The Whale Brilliantly Spouts at SpeakEasy
Morbid Obesity As Metaphor For Life Choices
By: Mark Favermann - 03/09/2014
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Charlie with his Laptop
The Elder Thomas and Nurse Liz
Charlie and Elder Thomas
Liz and Charlie
Charlie, Liz and Elder Thomas
Charlie and Ellie
Charlie and Mary
Playwright Samuel D. Hunter
Director David R. Gammons
By Samuel D. Hunter
Directed By David R. Gammons
John Kuntz plays Charlie and shares the stage with Josephine Elwood, Georgia Lyman, Maureen Keiller and Ryan O’Connor
The design team includes Cristina Todesco (scenic), Gail Astrid Buckley (costumes), Jeff Adelberg (lighting), c and Megan F. Kinneen (props)
March 7 through April 5 in the Roberts Studio Theatre in the Stanford Calderwood Pavilion at the Boston Center for the Arts, 527 Tremont Street in
Boston’s South End
Once harvested and now mostly cherished and protected, whales are elegant leviathans of the sea. With superb performances by each actor at the SpeakEasy Stage Company, Playwright Samuel D. Hunter's play, The Whale, is a strangely provocative story about a pathetic 600 pound man trapped in his body and life in monstrous ways.
The play opens with the protagonist, certainly not a hero, Charlie (played with empathy and eloquence by John Kuntz), a morbidly obese man dressed in gigantic sweat clothes sitting on a trash strewn couch in a garbage covered room. Charlie is so large that he is actually a major part of the environment, a strategic piece of the set.
He is looking at his laptop and speaking into a headphone. Charlie is an online writing instructor at a local college. His job is to teach reluctant students to express themselves and to refine insights about what they read and think. Being true is an important aspect to Charlie's thought process. But, this is something confused about Charlie himself.
Also, Charlie is dying, but refuses to get medical care. His only "friend" and attendant is a nurse neighbor Liz. She is full of contradictions: checking in on him healthwise but also badly overfeeds him and is an enabler of his condition. Played naturalistically by Georgia Lyman, she varies between cynical, very angry, chastising and profanely funny.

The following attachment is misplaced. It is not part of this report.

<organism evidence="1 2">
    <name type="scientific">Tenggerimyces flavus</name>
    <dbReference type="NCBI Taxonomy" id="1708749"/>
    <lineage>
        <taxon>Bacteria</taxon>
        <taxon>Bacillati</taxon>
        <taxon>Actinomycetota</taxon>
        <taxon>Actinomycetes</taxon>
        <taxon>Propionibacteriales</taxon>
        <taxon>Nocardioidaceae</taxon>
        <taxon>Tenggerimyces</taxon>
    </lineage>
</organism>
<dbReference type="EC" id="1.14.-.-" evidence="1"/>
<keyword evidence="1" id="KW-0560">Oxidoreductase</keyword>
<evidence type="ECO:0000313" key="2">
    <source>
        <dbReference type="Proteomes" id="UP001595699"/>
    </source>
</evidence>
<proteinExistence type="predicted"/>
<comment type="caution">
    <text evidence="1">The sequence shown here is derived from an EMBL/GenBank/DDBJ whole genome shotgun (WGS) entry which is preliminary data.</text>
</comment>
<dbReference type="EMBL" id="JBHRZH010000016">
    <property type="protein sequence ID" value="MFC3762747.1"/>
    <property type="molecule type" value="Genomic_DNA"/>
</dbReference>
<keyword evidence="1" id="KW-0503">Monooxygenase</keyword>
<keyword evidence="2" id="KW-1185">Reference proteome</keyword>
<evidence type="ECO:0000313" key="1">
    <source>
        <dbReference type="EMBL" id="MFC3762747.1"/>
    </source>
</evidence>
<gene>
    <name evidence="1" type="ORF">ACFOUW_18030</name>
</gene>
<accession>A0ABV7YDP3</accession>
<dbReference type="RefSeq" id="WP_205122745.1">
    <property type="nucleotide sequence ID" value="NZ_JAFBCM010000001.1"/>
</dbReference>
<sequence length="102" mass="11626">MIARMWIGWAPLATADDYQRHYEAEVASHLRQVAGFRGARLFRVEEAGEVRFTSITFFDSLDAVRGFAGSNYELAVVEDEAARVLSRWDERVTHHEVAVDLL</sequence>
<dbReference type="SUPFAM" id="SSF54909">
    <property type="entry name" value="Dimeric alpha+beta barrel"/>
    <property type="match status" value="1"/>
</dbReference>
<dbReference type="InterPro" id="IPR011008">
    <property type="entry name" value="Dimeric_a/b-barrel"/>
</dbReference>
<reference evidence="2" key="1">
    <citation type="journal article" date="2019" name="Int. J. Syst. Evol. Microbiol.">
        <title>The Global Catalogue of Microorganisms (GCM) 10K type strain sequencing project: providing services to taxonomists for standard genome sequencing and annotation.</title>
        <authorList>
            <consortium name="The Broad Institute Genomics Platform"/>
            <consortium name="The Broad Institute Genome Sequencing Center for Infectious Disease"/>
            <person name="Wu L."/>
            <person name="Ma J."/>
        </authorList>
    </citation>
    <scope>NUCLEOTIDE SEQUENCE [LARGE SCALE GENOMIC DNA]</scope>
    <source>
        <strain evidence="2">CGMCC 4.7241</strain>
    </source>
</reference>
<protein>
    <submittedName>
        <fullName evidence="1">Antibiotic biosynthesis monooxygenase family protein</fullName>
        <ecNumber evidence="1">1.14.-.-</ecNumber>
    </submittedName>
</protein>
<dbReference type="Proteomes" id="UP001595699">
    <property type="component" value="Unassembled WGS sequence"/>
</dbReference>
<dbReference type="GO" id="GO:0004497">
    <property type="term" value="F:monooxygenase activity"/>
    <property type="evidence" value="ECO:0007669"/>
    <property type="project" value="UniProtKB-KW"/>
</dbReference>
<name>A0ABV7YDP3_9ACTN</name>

Charlie's story is about leaving his wife and daughter for one of his male students when his daughter was two. His lover Allen, a Mormon, is shunned by his family and church. He eventually gives up on life and literally starves himself to death. In grief, Charlie, who always had a bit of a weight problem and was socially awkward, eats himself to morbid obesity and becomes a reclusive couch potato. This lean and fat aspect is rather Biblical.
Charlie's great desire is to connect with his estranged daughter Ellie (played with great strength and realistic anger by Josephine Ellwood). He eventually "bribes" her to reconnect with him. There is a lot of anger in this narrative all around.
Sprinkled in are the visits of a tall, lanky Mormon missionary, Elder Thomas. He is played with wonderful late adolescent restraint by Ryan O'Connor. For some odd reason, Charlie wants to hear what he says. Elder Thomas's own story gets twisted around both Ellie's grass-toking and Nurse Liz's own rejected Mormon background.
Even though it probably shouldn't be, somehow, this peculiar story is upsetting and humorous at the same time. There is a tenuous metaphor that literally swims through the narrative: Moby Dick. There is an attempt at an interconnected web of allusions with Melville's white whale tale to the Biblical story of Jonah and the Whale.
The Jonah story makes some sense, but the connection between Herman Melville's great symbolic novel and this play doesn't quite work. This may be the fault of the playwright just not filling in the gaps of the story to make Melville's big fish story fit better. The script lacks gravitas while everything else in the play is weighty. Or maybe, there needs to be just better or tighter script editing? However, one whale tale is not just like another.
Yet, with this somewhat satirical drama, The Whale speaks quite strongly in its own voice to life choices, family connections, self as well as social acceptance, medical insurance costs and the overall human condition.
This is a wonderful production of fine acting. All of the actors perform exceptional characterizations. Each one is distinctive, personally magnetic and realistically recognizable.
The direction by David R. Gammons is deft. From the painful hard to bear movements of Charlie, to the methodical Medical procedures of Liz to the the teenager's defiant dance of Ellie, each actor's motion and position underscored their emotions and dialogue.
The set is a mess, but this was done on purpose. Not only is the refuse and detritus strewn all over the stage to reflect Charlie's gluttony, but it is also symbolic of the waste of lives. Cristina Todesco should be congratulated for the garbage underfoot, across the stage and as part of the narrative. Gail Astrid Buckley's "fatsuit" for Charlie is rather remarkable as well. And David Remedios' sound adds a rhythm to the words.
The Whale is not a fun play to watch. At times, it is even painful. But it is a drama worth seeing about the human condition, its ugliness and a few of its better aspects. It may be one of the best acted plays of the season.